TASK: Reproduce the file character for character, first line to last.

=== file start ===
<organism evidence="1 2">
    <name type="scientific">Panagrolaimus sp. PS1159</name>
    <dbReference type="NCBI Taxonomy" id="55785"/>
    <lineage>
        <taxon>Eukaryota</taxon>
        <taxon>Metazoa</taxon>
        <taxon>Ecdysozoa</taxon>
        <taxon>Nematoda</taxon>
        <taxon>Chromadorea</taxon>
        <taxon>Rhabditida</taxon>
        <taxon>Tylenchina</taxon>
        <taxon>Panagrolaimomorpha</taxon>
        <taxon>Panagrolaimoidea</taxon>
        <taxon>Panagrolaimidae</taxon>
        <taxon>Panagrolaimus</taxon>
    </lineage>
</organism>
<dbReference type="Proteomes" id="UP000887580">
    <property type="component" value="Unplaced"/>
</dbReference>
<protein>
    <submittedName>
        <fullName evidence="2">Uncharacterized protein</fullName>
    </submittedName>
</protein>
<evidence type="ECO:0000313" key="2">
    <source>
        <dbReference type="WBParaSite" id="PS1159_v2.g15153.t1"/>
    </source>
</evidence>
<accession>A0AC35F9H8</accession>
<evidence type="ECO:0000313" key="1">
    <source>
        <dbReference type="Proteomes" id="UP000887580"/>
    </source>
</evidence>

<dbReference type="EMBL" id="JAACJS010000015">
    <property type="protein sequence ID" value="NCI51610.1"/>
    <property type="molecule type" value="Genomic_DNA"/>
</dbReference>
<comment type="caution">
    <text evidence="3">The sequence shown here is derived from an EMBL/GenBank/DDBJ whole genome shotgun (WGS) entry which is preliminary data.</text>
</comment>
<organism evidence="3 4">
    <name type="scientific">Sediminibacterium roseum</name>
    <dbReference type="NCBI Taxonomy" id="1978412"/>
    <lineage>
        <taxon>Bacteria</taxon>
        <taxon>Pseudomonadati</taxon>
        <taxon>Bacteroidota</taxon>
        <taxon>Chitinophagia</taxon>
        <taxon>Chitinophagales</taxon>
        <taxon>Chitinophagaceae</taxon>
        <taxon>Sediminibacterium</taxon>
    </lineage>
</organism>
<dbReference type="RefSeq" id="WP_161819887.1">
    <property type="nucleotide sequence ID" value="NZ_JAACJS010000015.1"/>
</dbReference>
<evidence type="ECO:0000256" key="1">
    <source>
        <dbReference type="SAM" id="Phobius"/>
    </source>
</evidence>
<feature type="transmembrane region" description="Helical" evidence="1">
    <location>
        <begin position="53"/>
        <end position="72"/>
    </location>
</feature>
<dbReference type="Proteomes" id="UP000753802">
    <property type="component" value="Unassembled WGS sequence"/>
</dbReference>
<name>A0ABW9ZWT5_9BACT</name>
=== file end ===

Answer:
<organism evidence="1 2">
    <name type="scientific">Panagrolaimus sp. PS1159</name>
    <dbReference type="NCBI Taxonomy" id="55785"/>
    <lineage>
        <taxon>Eukaryota</taxon>
        <taxon>Metazoa</taxon>
        <taxon>Ecdysozoa</taxon>
        <taxon>Nematoda</taxon>
        <taxon>Chromadorea</taxon>
        <taxon>Rhabditida</taxon>
        <taxon>Tylenchina</taxon>
        <taxon>Panagrolaimomorpha</taxon>
        <taxon>Panagrolaimoidea</taxon>
        <taxon>Panagrolaimidae</taxon>
        <taxon>Panagrolaimus</taxon>
    </lineage>
</organism>
<dbReference type="Proteomes" id="UP000887580">
    <property type="component" value="Unplaced"/>
</dbReference>
<protein>
    <submittedName>
        <fullName evidence="2">Uncharacterized protein</fullName>
    </submittedName>
</protein>
<evidence type="ECO:0000313" key="2">
    <source>
        <dbReference type="WBParaSite" id="PS1159_v2.g15153.t1"/>
    </source>
</evidence>
<accession>A0AC35F9H8</accession>
<evidence type="ECO:0000313" key="1">
    <source>
        <dbReference type="Proteomes" id="UP000887580"/>
    </source>
</evidence>

<dbReference type="EMBL" id="JAACJS010000015">
    <property type="protein sequence ID" value="NCI51610.1"/>
    <property type="molecule type" value="Genomic_DNA"/>
</dbReference>
<comment type="caution">
    <text evidence="3">The sequence shown here is derived from an EMBL/GenBank/DDBJ whole genome shotgun (WGS) entry which is preliminary data.</text>
</comment>
<organism evidence="3 4">
    <name type="scientific">Sediminibacterium roseum</name>
    <dbReference type="NCBI Taxonomy" id="1978412"/>
    <lineage>
        <taxon>Bacteria</taxon>
        <taxon>Pseudomonadati</taxon>
        <taxon>Bacteroidota</taxon>
        <taxon>Chitinophagia</taxon>
        <taxon>Chitinophagales</taxon>
        <taxon>Chitinophagaceae</taxon>
        <taxon>Sediminibacterium</taxon>
    </lineage>
</organism>
<dbReference type="RefSeq" id="WP_161819887.1">
    <property type="nucleotide sequence ID" value="NZ_JAACJS010000015.1"/>
</dbReference>
<evidence type="ECO:0000256" key="1">
    <source>
        <dbReference type="SAM" id="Phobius"/>
    </source>
</evidence>
<feature type="transmembrane region" description="Helical" evidence="1">
    <location>
        <begin position="53"/>
        <end position="72"/>
    </location>
</feature>
<dbReference type="Proteomes" id="UP000753802">
    <property type="component" value="Unassembled WGS sequence"/>
</dbReference>
<name>A0ABW9ZWT5_9BACT</name>